An economical and quicker solution may come to fruition regarding the radio communication issues in Starke County’s Oregon Township.
The radio tower atop of the Starke County Sheriff’s Department suffered extreme damage in severe storms in June and July and has static communication with Oregon Township and in the San Pierre area. Oregon Township Trustee Mark Allen had approached the Starke County Council this week with an idea for a solution, but the members tabled the issue for further discussion. Council President Dave Pearman explains that decision.
“That original motion basically died – not because we didn’t want to move forward and support the community. The reason why is we wanted to expand this and see if we wanted to look in other areas,” said Pearman.
Pearman met this week with IT Director Joe Short, EMA Director Ted Bombagetti and a representative from the Department of Homeland Security in researching equipment to take care of this issue with public safety. Pearman said in addition to Allen’s solution the representative from the Department of Homeland Security suggested using a piece of equipment that is readily available in the EMA office.
“We have the potential for two solutions that we feel we can move on very quickly and they’ll be very economical – particularly in the case of the piece of equipment that Mr. Bombagetti has. It would allow us possibly to move it to other areas if another department has a problem or if EMS has a problem. Any other radio system could be supported as well.”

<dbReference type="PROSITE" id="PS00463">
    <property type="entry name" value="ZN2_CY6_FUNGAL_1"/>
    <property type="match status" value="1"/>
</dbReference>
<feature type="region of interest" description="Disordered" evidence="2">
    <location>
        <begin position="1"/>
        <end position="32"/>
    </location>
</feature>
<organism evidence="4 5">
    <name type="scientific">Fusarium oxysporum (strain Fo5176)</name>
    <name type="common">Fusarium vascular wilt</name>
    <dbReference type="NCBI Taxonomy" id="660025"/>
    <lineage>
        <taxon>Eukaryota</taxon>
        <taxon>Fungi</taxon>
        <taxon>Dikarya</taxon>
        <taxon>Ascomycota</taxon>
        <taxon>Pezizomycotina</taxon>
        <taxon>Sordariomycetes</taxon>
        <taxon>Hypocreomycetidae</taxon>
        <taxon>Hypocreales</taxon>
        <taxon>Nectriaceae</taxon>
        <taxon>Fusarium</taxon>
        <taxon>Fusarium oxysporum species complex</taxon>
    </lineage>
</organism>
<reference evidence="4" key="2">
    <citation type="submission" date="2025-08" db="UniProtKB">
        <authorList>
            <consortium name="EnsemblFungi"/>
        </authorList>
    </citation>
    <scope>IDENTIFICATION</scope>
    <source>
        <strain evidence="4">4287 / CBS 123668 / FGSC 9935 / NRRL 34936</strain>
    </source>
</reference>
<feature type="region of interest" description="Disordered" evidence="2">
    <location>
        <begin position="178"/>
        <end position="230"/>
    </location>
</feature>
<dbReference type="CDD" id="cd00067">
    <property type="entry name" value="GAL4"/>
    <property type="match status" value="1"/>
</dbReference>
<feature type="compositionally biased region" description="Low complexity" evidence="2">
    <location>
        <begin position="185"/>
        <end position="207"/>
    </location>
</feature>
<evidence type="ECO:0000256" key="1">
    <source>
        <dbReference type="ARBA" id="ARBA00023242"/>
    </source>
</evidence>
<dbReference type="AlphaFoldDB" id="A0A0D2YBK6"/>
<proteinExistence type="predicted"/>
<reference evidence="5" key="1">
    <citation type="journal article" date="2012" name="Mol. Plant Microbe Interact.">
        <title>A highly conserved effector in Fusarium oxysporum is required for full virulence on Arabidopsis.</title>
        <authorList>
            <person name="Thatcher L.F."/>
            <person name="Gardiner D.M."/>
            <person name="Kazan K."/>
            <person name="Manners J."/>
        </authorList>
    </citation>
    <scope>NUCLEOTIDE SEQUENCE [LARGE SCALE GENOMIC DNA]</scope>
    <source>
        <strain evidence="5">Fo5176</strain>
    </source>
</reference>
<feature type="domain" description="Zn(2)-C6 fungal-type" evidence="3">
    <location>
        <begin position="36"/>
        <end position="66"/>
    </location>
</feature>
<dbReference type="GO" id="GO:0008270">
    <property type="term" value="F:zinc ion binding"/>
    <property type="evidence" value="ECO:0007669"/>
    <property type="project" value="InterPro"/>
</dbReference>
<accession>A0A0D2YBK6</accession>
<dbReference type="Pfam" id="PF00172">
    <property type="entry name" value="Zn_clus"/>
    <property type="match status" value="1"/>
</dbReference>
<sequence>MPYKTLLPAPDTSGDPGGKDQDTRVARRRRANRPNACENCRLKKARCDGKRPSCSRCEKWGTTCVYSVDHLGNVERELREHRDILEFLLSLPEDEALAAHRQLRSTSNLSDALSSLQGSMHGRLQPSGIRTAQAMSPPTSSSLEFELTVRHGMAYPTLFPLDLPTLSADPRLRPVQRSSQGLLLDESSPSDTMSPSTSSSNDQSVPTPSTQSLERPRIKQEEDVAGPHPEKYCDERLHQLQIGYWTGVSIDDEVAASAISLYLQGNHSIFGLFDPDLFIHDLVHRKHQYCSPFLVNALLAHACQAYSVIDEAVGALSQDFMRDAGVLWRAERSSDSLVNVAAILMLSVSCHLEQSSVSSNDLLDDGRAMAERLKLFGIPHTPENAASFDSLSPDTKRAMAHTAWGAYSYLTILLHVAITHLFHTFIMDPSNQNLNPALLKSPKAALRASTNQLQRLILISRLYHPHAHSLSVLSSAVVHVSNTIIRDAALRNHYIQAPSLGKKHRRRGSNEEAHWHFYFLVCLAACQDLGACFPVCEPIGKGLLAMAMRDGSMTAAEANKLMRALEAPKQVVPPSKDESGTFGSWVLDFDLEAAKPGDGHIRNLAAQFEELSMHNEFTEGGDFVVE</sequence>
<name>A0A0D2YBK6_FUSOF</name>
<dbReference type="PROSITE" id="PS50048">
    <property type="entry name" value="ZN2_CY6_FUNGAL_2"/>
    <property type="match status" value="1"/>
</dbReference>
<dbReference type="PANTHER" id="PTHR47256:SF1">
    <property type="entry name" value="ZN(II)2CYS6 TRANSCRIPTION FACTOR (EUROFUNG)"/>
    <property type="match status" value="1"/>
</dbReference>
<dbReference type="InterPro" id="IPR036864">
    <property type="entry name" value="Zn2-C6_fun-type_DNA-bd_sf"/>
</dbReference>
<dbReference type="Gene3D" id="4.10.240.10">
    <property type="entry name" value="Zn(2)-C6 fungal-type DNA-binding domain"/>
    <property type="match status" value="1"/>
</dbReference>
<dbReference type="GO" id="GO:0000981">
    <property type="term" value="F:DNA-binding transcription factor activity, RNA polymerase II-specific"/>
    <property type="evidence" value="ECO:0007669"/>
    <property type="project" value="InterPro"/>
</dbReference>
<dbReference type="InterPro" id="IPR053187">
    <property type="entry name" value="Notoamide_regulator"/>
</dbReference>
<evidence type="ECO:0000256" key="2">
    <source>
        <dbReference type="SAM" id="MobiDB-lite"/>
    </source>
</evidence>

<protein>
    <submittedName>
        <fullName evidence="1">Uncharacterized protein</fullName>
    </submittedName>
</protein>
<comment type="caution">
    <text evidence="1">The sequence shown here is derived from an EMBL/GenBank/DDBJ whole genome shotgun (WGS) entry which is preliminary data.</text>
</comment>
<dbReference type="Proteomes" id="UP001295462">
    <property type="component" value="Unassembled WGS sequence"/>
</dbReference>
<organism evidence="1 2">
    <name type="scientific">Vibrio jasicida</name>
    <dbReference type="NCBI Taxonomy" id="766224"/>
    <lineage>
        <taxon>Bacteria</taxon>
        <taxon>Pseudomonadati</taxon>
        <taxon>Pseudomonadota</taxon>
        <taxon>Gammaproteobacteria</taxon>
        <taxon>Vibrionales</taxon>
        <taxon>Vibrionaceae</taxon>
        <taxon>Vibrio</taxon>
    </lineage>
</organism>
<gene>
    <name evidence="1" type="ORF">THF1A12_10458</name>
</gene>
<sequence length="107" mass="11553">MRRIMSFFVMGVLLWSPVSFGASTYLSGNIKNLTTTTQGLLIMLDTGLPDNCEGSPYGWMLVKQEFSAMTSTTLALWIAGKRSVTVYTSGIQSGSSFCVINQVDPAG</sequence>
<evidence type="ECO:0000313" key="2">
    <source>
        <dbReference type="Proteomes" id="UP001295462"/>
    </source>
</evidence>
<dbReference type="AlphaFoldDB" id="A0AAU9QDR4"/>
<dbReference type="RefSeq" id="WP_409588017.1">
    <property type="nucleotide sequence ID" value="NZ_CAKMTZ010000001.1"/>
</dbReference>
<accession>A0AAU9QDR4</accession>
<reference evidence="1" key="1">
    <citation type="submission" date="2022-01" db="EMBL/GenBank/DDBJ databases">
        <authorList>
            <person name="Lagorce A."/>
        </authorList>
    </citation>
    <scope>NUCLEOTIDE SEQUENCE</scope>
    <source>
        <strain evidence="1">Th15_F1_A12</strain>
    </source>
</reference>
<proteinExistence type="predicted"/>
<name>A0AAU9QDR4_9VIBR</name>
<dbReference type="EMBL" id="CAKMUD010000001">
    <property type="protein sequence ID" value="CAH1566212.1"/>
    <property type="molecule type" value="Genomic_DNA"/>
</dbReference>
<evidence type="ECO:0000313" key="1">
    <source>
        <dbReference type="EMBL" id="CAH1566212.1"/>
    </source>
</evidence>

Pearman has met with the Koontz Lake Fire Chief and discussed this solution with the other council members and the commissioners who are all in agreement in moving forward.
“I had spoken with Oregon Township Trustee Mark Allen and basically what had happened on Monday night, he said he wanted to hold and get something in writing from the county council. Well, the board of commissioners, the council and the EMA Director, we are concerned about public safety so I’m inclined not to wait. I contacted the fire chief from Koontz Lake directly and he said he would like to move forward and get this solution in place so they can have the same type of capabilities you would have anywhere else in the county.”
The fire department is unable to use the county’s 800 MHz as a sole means of communication as the digital signal cannot reach into most structures so the fire departments still rely on the old “glorified walkie-talkie” VHF radio system.
Pearman noted that the decision to utilize the radio equipment from the EMA office is not expected to have to be approved in a formal meeting.
“I’m just not convinced yet that this will have to be from a budget that has to be approved by the council yet. We’ll definitely bring this to the council again if we have to get approval. We want everybody to be on board. I will tell you I have spoken to every single one of the council members about this and everybody in support of what we have to do for public safety. The good thing is I think we’re very, very close to a solution that’s going to fit everybody and instead of having to wait months for the new tower to be erected, we’ll have a short-term solution that will enhance their situation to where it should be.”
An application will be filed immediately for licensing with the FCC to possibly get things running in the month of March.
“We intend to tell them that this is an emergency situation. We would like to expedite things, but obviously when it comes to a federal organization we are at their mercy with their manpower and how they can do this. But, if things really go well, we’re looking at a couple of weeks – on the big end four to six weeks. I think we’re very close to a solution.”